Her: ‘That’s true. (pause) We all have choices, abi? My choice is Hidden Figures sha.’
Review Coming Soon.
Logan: ‘Why are you crying, Daddy?’
Me: ‘Well…I wasn’t – (she frowns) well…it makes me miss you.’
After the movie
Her: ‘Daddy, if I leave mommy and come and live with you, will that make you stop crying?’
Me: *cries some more*
Read My Thoughts On Logan Here.
Of course, none of that happened. I don’t really have a daughter.
Hehehehehe! Have a great week!
A good re-introduction to teenage Parker. A high-school melodrama, a coming-of-age movie of sorts. It’s bright, high-energy, fun and engaging all at once.
Fun fact: The initials of Spider-Man: Homecoming is ‘SMH’. Isn’t that interesting?
It is a good movie – but not a great one. I won’t be seeing it a second time.
EXCEPT…(Deoye, I’m looking at you)
Tom Holland is a good Peter Parker, an interesting Spiderman. He makes mistakes, is careless, reckless, excitable and overeager. However, while he’s a nerdy Parker, he’s not a bumbling, socially awkward one. He tries – but it’s glaring he’s trying. Did you see Andrew Garfield in the first Amazing Spiderman?
It would be hard to top that performance.
If you read the piece I posted here, I mentioned, among a number of other things, the casting of a black ‘Mary Jane’. I am happen to inform you, I was wrong. The character isn’t Mary Jane but –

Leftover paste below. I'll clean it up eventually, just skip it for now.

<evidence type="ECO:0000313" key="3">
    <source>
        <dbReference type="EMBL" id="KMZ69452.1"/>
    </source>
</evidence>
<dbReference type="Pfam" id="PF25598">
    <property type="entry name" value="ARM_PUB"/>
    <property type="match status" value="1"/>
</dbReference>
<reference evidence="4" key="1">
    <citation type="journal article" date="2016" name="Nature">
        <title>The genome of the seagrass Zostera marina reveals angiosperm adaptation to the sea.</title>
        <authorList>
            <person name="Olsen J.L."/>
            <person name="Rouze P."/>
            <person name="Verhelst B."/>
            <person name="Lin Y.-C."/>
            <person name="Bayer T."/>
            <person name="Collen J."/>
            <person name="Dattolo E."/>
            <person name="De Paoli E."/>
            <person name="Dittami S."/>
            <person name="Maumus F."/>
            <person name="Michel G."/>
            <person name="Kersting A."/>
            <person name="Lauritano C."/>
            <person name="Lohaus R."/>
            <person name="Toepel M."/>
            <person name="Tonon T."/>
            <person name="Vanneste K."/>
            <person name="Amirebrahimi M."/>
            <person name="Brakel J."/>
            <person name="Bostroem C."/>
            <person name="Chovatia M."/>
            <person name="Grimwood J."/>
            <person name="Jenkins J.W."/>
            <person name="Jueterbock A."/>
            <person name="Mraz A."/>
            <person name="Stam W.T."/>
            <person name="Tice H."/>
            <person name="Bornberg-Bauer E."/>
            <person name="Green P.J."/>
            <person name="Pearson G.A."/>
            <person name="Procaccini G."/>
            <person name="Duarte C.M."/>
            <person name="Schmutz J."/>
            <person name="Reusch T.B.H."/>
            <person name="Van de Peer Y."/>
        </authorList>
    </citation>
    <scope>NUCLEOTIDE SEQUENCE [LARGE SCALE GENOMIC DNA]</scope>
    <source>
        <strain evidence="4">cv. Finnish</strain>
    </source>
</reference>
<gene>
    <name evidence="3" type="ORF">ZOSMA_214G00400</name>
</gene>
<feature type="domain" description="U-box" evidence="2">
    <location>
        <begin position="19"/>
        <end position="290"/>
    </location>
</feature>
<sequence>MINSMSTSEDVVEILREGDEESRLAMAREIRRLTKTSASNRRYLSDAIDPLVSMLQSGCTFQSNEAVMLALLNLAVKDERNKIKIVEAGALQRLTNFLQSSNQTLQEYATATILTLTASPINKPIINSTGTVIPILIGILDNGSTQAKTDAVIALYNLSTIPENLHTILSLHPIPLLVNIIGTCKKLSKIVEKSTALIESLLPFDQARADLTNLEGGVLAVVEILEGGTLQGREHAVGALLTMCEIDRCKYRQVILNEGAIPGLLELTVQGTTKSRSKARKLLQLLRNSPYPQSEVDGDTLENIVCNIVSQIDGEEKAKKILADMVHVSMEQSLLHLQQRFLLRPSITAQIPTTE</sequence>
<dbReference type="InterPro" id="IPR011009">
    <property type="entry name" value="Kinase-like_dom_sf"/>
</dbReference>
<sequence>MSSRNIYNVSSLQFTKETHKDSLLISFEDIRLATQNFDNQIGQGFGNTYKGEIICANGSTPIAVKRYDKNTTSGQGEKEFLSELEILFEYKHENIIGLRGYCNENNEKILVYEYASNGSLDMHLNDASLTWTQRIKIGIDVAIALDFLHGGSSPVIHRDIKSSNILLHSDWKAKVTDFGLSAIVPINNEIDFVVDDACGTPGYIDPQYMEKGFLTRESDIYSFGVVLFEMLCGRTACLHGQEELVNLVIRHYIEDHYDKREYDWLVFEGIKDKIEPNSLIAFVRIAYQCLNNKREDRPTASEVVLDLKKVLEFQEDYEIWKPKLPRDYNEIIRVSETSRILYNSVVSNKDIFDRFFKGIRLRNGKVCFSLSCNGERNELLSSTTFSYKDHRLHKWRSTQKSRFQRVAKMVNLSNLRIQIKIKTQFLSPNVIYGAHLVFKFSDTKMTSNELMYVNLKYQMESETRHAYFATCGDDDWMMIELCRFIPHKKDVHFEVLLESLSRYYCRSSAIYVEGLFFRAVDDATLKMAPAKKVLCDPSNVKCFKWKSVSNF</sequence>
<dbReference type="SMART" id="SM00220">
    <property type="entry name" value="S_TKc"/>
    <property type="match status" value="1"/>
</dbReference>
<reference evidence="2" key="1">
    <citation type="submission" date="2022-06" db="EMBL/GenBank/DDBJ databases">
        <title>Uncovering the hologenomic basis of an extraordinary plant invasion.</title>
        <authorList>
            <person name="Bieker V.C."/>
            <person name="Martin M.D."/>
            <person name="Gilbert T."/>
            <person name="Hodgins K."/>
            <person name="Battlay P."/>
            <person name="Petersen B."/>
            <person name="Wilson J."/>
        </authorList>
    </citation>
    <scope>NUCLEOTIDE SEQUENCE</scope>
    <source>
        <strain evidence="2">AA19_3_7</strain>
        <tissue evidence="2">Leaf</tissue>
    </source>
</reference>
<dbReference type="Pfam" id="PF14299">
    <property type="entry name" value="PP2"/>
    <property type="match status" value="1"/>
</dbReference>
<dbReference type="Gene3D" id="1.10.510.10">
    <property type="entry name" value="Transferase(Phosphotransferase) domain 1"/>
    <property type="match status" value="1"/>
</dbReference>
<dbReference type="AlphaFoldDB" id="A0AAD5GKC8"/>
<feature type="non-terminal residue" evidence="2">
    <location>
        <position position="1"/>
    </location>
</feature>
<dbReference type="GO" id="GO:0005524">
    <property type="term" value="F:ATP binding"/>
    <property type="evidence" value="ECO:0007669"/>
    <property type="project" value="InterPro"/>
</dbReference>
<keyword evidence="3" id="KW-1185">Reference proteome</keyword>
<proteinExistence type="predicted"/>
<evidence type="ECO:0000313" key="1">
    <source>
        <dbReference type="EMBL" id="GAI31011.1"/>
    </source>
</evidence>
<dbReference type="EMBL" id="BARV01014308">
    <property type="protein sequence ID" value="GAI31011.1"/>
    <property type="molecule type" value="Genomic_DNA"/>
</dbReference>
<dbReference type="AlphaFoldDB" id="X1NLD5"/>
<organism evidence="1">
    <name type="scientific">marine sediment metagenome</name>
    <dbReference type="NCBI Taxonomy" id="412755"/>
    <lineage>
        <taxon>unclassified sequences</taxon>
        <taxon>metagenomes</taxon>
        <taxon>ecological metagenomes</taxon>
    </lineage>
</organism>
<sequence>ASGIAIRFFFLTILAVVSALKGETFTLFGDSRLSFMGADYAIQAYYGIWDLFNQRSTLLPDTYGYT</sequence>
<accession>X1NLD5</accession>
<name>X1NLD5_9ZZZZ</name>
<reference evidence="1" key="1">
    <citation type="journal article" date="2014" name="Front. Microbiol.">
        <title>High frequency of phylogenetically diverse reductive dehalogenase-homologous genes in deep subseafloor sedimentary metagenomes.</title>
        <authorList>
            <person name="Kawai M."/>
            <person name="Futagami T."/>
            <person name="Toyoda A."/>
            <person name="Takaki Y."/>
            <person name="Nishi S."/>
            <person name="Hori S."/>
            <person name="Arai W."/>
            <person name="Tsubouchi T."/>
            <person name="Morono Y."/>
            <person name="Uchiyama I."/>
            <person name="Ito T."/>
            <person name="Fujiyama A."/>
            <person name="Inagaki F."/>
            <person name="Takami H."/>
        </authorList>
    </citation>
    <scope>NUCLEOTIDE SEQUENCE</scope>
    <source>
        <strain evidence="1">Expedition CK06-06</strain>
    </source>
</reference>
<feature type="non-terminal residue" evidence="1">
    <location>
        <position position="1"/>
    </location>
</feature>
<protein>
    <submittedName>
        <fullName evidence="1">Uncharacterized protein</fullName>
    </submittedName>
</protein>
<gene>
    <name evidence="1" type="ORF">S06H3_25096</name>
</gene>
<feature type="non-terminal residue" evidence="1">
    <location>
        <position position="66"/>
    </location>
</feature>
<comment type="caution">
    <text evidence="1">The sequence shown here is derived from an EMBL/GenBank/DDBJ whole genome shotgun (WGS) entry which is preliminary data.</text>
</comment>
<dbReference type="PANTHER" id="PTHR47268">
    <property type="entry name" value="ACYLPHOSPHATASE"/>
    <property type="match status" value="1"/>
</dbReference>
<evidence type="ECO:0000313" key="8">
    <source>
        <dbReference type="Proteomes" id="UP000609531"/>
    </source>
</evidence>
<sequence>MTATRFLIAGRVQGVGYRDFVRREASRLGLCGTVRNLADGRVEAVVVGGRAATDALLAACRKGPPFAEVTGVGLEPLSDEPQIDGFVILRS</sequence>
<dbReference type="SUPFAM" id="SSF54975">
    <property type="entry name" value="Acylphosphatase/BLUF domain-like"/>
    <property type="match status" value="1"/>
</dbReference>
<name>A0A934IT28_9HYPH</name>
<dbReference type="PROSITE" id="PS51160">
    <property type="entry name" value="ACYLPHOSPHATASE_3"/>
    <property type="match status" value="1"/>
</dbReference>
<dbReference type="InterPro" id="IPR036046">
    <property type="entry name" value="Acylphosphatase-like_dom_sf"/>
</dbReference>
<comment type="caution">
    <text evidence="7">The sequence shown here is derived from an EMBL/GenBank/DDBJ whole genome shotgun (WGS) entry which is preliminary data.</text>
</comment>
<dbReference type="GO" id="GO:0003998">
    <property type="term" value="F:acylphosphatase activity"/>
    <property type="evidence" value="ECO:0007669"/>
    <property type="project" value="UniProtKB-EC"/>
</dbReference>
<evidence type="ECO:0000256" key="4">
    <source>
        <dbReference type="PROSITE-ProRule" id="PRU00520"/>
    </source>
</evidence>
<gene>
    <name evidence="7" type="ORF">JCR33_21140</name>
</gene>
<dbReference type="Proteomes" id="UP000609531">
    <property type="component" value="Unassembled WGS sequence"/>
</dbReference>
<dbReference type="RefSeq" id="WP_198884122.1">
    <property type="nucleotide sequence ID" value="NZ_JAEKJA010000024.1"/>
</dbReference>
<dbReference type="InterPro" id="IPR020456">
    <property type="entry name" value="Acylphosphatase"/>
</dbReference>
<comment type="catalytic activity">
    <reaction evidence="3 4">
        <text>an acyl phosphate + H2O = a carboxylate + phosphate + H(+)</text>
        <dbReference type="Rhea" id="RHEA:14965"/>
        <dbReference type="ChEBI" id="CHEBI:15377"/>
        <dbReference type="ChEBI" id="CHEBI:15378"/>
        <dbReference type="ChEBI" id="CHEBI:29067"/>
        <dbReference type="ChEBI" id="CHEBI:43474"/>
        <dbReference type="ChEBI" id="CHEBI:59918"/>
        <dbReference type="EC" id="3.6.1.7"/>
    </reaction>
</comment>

Go watch jare!
By the way, is May – as in Aunt May unmarried? Where’s Ben? There isn’t a SINGLE mention of the reason Peter Parker became Spiderman.
Good or bad? You decide.
It was nice seeing Downey again. His arc as Tony Stark has come full circle. In a subtle way, becoming a mentor of sorts for Peter seems to have given him purpose and taken away some of the guilt that has been burdening him. He looks better than ever.
My favorite part came at the end. It’s not a dis – it actually comes at the end, and it has to do with a missing part of Stark’s on-screen life. A beautiful, stunning, loving, warm –
I screamed in the cinema. Trust me. It is IMPOSSIBLE to make me do that under normal circumstances.
Now, speaking of Marvel movies generally, they have a formula that has been working, so they keep doing it, and have Hollywood following that pattern these days.
It’s the ‘a-joke-every-two-lines’ ridiculousness.
A friend graciously shared an article with me, in which someone was praising Wonder Woman by taking shots at Marvel films – the part of Marvel movies I mentioned above. I didn’t agree with him because he did not sound objective – but I’m afraid he was right.
Marvel movies for the most part no longer have intense, emotional moments. It is ruined with a quip from Stark or a one-liner from Hawkeye. And what they’ve done, which Homecoming helped me realized is; they desensitized the audience.
‘Intense’ is now in the same space as ‘funny’.
Case In Point: there is a scene in Homecoming in which the bad guy traps Peter underneath some rubble (in the comics it is a now-epic fight in Doctor Octopus’ lab where he went to retrieve a serum for Aunt May). Peter frantically screams for help; he can’t lift tons of concrete. He gives up – and then, he remembers Stark doubting him, his own fears – and he lifts the rubble. And this is my point; at the point he was panicked and screaming for help, the cinema audience erupted in laughter.
Even though there isn’t a joke to be found in that scene, they were expecting one because that’s Marvel’s troupe these days – and so they laughed. And by so doing, missed a pivotal point in Spiderman’s journey.
So. By all means, see this one. However, grumpy old men won’t enjoy it.
PS: Guys, it has TWO post-credit scenes, so WAIT TILL THE END…unless dem off light for cinema!